Klug went on to note that very few lodges are offering actual refunds, as trying to return funds at this time would very likely put them out of business. What some lodges are offering is the chance for anglers to roll reservations over to 2021 or to dates later in 2020. Others, however, are sticking to their stated cancellation policies and not releasing any funds at all or even offering rollover dates. Some are offering rollover dates but with a twist. Klug writes: “Some are saying, ‘Sure, no problem. We’ll roll the entre reservation over to a new date. We got you covered.’ Others, though, are saying, ‘Look. We can’t do that or it will financially ruin us. What we can do is roll over a partial credit to be used sometime in the next year.’ Some lodges are offering a 50 percent credit. Others are offering as much as 75 percent. They’re saying, ‘Look, that’s pretty generous. We’re taking a massive hit on this, but we need to take at least 25 percent just to pay our staff and keep the lights on. Without that, we can’t survive.”

Another agent we spoke with, Pat Pendergast at the Fly Shop, echoed much of what Klug had to say about the options lodges are offering. He says The Fly Shop has long-time relationships with most off its clients, and they tend to be understanding of the overall situation. “They know what is happening out there to small businesses of all sorts,” Pendergast said. “They know everyone is going to have to share the pain if we are going to get through this unprecedented situation. We are treating everyone with respect and compassion here at The Fly Shop, and that includes our long-time outfitters and lodge owners as well as our clients.”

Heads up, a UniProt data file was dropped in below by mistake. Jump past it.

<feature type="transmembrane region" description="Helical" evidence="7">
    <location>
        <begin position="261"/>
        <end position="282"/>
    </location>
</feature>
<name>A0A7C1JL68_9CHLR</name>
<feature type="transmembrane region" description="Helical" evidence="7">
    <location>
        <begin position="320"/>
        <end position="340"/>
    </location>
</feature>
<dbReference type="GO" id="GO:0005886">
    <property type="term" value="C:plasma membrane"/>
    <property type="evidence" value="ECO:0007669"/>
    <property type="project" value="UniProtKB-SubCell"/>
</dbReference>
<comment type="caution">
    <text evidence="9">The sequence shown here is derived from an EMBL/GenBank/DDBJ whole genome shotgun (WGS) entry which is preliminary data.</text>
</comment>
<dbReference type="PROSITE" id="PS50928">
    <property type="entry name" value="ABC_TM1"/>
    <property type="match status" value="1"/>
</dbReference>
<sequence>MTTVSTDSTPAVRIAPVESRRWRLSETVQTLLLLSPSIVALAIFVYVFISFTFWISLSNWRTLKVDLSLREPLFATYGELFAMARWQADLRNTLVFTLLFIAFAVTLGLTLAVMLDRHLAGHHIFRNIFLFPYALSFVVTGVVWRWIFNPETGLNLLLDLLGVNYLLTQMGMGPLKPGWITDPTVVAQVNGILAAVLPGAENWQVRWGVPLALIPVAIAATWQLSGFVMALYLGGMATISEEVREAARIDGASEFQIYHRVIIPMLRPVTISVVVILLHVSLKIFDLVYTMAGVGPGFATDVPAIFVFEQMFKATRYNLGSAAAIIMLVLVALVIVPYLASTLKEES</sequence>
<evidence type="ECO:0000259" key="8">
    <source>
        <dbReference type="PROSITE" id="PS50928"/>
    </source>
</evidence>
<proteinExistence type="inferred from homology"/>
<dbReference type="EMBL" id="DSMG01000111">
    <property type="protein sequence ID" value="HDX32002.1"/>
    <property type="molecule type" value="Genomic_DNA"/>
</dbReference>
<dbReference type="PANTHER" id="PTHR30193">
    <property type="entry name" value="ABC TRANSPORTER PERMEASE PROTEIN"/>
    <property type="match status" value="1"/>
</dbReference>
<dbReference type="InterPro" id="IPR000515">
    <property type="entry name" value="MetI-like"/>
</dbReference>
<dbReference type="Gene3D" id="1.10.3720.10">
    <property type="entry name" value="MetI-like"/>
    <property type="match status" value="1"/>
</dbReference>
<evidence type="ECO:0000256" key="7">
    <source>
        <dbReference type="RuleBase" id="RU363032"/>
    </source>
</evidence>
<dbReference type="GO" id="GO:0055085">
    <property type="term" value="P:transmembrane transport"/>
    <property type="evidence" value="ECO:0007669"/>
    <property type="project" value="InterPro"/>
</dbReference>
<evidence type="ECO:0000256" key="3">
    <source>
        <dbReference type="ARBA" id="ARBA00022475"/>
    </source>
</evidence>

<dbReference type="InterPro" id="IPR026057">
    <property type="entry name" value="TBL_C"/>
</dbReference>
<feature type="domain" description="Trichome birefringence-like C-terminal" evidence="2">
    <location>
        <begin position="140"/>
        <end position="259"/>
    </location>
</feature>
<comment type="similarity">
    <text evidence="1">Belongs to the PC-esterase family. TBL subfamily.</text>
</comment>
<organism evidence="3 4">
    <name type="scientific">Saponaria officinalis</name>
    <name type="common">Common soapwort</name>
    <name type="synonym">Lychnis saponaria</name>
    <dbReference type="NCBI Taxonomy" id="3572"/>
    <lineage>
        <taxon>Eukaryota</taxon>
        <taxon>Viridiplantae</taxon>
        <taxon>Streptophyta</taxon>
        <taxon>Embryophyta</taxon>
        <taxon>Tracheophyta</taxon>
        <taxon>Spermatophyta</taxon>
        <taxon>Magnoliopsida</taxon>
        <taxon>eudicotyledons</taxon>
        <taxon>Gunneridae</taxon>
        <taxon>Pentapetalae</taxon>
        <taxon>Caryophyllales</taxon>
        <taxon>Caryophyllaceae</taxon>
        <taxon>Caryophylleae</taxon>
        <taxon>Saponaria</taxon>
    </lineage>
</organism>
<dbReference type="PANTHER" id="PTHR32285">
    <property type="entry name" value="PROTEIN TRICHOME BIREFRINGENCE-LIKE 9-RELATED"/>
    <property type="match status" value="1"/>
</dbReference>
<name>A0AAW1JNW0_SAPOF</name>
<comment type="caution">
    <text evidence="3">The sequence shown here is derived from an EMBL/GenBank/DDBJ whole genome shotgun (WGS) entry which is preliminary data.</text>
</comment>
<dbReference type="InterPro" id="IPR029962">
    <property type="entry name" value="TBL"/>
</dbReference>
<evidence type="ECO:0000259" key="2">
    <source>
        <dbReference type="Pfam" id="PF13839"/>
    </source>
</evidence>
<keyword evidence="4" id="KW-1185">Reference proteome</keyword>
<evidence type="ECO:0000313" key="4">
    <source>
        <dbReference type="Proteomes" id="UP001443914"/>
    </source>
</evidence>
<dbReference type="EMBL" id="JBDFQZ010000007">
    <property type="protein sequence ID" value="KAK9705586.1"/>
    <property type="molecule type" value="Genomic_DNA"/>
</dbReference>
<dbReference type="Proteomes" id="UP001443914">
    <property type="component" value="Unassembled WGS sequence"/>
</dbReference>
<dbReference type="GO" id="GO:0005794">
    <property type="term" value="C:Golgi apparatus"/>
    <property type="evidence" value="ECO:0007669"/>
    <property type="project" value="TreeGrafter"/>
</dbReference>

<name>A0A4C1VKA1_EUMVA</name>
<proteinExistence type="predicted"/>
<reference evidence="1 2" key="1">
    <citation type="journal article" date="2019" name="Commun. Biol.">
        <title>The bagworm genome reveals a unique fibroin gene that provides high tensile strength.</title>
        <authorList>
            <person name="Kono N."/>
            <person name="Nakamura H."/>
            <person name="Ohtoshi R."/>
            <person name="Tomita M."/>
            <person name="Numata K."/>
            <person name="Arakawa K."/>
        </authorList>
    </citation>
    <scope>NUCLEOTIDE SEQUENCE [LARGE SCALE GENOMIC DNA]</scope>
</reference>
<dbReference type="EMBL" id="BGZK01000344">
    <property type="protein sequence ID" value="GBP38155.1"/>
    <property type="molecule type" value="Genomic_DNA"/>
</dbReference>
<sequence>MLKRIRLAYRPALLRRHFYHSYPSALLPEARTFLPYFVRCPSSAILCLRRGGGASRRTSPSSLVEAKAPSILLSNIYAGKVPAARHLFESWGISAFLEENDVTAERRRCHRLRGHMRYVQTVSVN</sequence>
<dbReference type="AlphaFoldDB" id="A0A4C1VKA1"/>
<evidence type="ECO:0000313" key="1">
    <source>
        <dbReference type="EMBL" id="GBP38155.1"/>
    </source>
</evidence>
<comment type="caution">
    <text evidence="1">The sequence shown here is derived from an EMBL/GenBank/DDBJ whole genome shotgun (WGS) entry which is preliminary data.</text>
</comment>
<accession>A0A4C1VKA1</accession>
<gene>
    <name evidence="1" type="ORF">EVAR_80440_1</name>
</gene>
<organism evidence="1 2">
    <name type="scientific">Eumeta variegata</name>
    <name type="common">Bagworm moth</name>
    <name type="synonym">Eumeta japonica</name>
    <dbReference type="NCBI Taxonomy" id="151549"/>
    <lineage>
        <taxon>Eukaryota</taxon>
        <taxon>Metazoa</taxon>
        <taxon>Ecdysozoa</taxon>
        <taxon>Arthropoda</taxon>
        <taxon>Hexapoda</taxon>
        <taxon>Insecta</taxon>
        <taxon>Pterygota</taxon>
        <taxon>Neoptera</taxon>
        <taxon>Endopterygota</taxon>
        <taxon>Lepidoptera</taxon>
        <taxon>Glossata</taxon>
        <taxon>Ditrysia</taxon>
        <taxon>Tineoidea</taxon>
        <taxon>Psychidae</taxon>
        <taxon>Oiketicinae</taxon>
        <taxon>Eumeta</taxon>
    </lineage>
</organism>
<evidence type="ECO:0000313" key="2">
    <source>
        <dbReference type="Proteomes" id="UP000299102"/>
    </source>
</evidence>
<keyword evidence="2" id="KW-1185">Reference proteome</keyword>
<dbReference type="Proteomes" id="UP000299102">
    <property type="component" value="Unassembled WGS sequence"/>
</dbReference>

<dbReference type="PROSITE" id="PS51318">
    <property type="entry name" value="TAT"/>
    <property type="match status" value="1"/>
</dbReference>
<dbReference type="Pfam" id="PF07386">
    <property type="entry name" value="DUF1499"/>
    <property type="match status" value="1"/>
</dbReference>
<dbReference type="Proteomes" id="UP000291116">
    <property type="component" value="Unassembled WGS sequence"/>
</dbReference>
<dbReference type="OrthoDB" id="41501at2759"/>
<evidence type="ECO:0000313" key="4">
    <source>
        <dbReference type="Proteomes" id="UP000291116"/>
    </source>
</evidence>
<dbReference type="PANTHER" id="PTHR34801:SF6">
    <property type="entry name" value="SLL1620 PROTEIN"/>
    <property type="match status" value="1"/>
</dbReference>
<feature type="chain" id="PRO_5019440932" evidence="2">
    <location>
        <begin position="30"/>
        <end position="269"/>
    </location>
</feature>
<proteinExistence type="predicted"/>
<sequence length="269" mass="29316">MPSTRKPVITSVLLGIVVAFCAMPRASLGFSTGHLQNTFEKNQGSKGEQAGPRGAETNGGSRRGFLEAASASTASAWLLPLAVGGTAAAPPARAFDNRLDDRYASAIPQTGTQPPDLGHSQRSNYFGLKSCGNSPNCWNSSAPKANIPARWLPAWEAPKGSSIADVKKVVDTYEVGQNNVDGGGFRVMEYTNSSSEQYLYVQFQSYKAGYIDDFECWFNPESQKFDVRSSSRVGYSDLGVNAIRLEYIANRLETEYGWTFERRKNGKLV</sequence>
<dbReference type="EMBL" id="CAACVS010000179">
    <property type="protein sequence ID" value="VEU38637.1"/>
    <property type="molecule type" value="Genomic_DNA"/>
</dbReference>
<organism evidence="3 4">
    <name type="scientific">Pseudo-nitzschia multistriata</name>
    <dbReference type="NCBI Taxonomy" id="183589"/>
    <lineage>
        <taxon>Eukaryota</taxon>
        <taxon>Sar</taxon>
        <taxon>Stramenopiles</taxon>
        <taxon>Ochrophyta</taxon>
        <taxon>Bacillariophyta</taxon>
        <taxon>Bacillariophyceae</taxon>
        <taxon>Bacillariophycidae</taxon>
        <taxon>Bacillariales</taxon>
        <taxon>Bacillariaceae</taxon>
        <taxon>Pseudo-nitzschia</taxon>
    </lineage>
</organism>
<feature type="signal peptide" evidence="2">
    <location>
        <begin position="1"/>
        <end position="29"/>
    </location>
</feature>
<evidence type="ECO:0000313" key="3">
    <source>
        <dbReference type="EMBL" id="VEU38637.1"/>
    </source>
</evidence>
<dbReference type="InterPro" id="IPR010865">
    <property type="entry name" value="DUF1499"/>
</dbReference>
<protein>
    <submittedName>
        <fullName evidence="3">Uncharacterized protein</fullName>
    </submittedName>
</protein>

So, how does this situation look from the lodge/outfitter point of view? It was hard to reach anyone as this was written, but we were able to connect finally with Rodrigo Salles of Untamed Angling, the Argentinean company that has opened unique and breathtaking new fishing spots in Bolivia and Brazil among other places. Salles was cautious at first, afraid to suggest there might be a need to roll over fishing dates or take other steps to handle the current crisis. He says Untamed Angling is in the fortunate position as this is written of not having to cancel or roll over anyone. Their first fishing dates, he says, are in June. He was hopeful that the coronavirus crisis would be over by then. If not, he and CEO Marcelo Perez would be reaching out to booked clients with as generous a rollover policy as the company could afford. “We have friends in the fishing and shooting business in Argentina who are the midst of their seasons right now,” he said. “Sadly, some of those friends have already folded their business. They are bankrupt.”